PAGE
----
• have difficulty making simple decisions
  • become hypersensitive to sounds, tastes, and smell
  • have dulled physical sensations 

These are signs that the brain is having problems, and needs help, but may not mean your child has schizophrenia. 

Schizophrenia is caused by an imbalance of brain chemistry. However, the direct causes of this imbalance is still unknown. Research has shown that schizophrenia runs in families, if your child has a parent, brother or sister with schizophrenia the chance of your child developing schizophrenia will be a higher. 

What can be done?

If you suspect that your child might have schizophrenia, talk to a doctor or psychiatrist right away. Getting help as early as possible is important. Studies have shown that the earlier schizophrenia is diagnosed and symptoms managed, the more likely the person with schizophrenia will be able to manage their illness and the better their future outcomes. Most areas in BC have Early Psychosis Intervention (EPI) programs to help young people who have psychosis (which is a symptom of schizophrenia). EPI programs are a very good place to start if you think your child might have schizophrenia. 

Treatment and Strategies

Medication is very important in treating schizophrenia. Everyone's brain is a bit different, and it may take awhile for doctors to find the right medication to help your child. Your child may need to be in the hospital for a while to help with this. Early intervention and diagnosis leads to the potential to find treatments that work earlier, resulting in a better likelihood of the person with schizophrenia being able to manage their symptoms and develop strategies for school, work and life.

An imbalance in brain chemistry causes symptoms of schizophrenia, therefore medication is key in schizophrenia treatments. Other treatments work best in conjunction with the use of medication.

Self–management strategies (including tips for parents)

  • learning about schizophrenia
  • trying to keep stress low
  • keeping noise and confusion low at home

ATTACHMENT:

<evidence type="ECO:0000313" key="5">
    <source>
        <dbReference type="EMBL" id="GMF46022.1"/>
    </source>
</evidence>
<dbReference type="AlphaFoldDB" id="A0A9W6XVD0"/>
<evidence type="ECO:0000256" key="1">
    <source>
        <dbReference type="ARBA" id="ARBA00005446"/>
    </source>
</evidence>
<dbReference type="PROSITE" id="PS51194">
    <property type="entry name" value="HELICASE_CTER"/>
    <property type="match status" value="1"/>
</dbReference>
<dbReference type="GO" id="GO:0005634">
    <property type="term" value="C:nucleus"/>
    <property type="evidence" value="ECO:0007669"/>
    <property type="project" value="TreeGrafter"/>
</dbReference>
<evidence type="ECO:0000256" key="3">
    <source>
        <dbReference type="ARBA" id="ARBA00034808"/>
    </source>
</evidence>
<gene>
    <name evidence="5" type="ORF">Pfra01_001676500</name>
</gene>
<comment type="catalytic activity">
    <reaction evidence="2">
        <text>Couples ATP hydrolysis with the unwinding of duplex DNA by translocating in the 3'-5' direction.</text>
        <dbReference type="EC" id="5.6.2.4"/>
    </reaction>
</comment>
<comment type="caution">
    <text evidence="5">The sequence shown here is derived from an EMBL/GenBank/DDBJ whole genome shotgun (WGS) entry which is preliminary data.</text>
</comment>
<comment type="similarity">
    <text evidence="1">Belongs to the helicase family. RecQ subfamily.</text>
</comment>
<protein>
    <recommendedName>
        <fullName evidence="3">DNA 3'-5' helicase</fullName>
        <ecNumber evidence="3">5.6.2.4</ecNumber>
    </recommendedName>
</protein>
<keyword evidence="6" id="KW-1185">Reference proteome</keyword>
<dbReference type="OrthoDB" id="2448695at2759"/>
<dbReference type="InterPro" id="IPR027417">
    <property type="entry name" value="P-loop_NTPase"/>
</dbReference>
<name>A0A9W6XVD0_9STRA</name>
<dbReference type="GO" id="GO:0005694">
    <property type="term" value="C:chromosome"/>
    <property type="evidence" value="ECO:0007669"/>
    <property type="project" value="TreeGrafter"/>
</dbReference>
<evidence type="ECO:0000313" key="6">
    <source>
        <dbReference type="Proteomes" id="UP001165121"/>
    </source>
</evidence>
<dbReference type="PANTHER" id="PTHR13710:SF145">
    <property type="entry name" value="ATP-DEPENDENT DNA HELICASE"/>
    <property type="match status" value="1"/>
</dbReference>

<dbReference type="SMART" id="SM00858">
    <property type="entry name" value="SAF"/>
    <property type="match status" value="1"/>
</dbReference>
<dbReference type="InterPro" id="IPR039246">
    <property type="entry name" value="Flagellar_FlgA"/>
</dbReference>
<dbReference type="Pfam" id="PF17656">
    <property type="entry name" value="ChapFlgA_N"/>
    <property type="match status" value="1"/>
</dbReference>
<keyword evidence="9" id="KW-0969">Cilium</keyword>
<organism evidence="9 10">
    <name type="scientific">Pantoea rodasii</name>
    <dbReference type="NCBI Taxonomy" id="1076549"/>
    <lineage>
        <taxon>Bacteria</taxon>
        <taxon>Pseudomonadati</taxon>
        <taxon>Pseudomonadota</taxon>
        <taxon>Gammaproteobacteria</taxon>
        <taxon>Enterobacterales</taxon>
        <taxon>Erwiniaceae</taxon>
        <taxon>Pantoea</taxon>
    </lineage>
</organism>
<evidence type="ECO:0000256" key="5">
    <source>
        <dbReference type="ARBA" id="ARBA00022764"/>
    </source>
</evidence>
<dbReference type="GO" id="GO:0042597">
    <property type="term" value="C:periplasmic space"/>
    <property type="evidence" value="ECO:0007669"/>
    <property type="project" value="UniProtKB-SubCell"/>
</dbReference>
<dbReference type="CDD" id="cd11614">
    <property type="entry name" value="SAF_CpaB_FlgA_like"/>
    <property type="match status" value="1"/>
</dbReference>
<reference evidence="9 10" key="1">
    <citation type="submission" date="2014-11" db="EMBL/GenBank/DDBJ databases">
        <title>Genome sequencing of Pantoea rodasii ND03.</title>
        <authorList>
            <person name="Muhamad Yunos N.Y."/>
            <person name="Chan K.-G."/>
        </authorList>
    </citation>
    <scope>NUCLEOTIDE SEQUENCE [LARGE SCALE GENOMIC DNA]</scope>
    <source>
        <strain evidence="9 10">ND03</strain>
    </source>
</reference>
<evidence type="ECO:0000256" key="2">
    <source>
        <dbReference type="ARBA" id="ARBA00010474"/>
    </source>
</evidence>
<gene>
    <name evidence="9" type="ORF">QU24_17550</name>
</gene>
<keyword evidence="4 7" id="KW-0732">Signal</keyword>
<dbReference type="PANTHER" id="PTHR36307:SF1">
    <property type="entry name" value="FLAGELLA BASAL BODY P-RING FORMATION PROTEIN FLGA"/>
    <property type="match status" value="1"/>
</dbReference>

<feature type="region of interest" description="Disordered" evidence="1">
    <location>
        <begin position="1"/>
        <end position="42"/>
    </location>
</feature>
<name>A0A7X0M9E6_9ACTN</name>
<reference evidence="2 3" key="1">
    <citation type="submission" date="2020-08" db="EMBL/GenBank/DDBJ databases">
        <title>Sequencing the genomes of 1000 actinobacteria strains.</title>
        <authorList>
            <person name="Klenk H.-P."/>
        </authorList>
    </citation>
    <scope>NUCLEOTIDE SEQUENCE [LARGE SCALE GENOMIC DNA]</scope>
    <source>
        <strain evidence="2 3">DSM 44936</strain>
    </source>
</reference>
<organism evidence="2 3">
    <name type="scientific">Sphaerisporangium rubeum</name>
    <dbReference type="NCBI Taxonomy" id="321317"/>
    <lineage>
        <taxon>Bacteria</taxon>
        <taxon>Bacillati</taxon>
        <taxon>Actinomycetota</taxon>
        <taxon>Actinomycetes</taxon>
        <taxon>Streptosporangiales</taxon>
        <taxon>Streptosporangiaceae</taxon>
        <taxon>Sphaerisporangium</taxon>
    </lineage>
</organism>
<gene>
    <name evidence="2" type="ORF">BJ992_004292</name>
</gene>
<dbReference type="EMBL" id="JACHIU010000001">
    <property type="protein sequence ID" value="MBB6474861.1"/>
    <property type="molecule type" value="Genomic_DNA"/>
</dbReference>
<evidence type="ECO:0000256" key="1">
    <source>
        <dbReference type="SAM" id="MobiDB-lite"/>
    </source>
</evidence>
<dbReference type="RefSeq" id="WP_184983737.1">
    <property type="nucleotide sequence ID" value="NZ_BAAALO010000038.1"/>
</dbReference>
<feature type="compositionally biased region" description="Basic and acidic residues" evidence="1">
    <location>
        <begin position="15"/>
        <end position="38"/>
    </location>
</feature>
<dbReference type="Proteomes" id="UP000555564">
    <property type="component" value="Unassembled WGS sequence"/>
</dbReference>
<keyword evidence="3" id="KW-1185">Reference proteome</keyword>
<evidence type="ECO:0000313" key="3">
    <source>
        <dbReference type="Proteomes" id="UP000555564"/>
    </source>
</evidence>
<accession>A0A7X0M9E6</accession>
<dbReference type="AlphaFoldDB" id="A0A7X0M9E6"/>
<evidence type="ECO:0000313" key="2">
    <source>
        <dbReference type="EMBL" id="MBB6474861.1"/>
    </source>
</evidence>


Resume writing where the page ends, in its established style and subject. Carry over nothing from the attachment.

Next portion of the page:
• speaking in short simple sentences
  • being patient and positive with your child
  • exploring additional treatment options that work in conjunction with medication to address other types of symptoms
  • Providing and getting support. Having a serious illness can be hard and lonely. It helps to have caring people or others who have gone through the same thing to talk to about it.
  • Helping your child to be active and eat well. Fish and other foods that have omega 3 fatty acids are good for your child to eat. Taking fish oil capsules or vitamin D can also be a good idea.
Where to from here?
  • If you think your child may have schizophrenia, call an early psychosis intervention (EPI) program. There is a list of all the programs in BC at the BC Early Psychosis Intervention Program website. EPI programs are made for young people, and help them get quick access to treatment services.
  • If there is no early psychosis intervention program in your area, then call 811 to ask for the number of your local mental health team. They can also help you.
  • B.C. Schizophrenia Society offers support groups and resources for families affected by schizophrenia. Visit their website or call 1-888-888-0029 to speak to a Regional Educator near you.

Looking for more information on this topic? Connect with a family peer support worker at the Kelty Centre to discover additional resources, learn more about support and treatment options, or just to find a listening ear.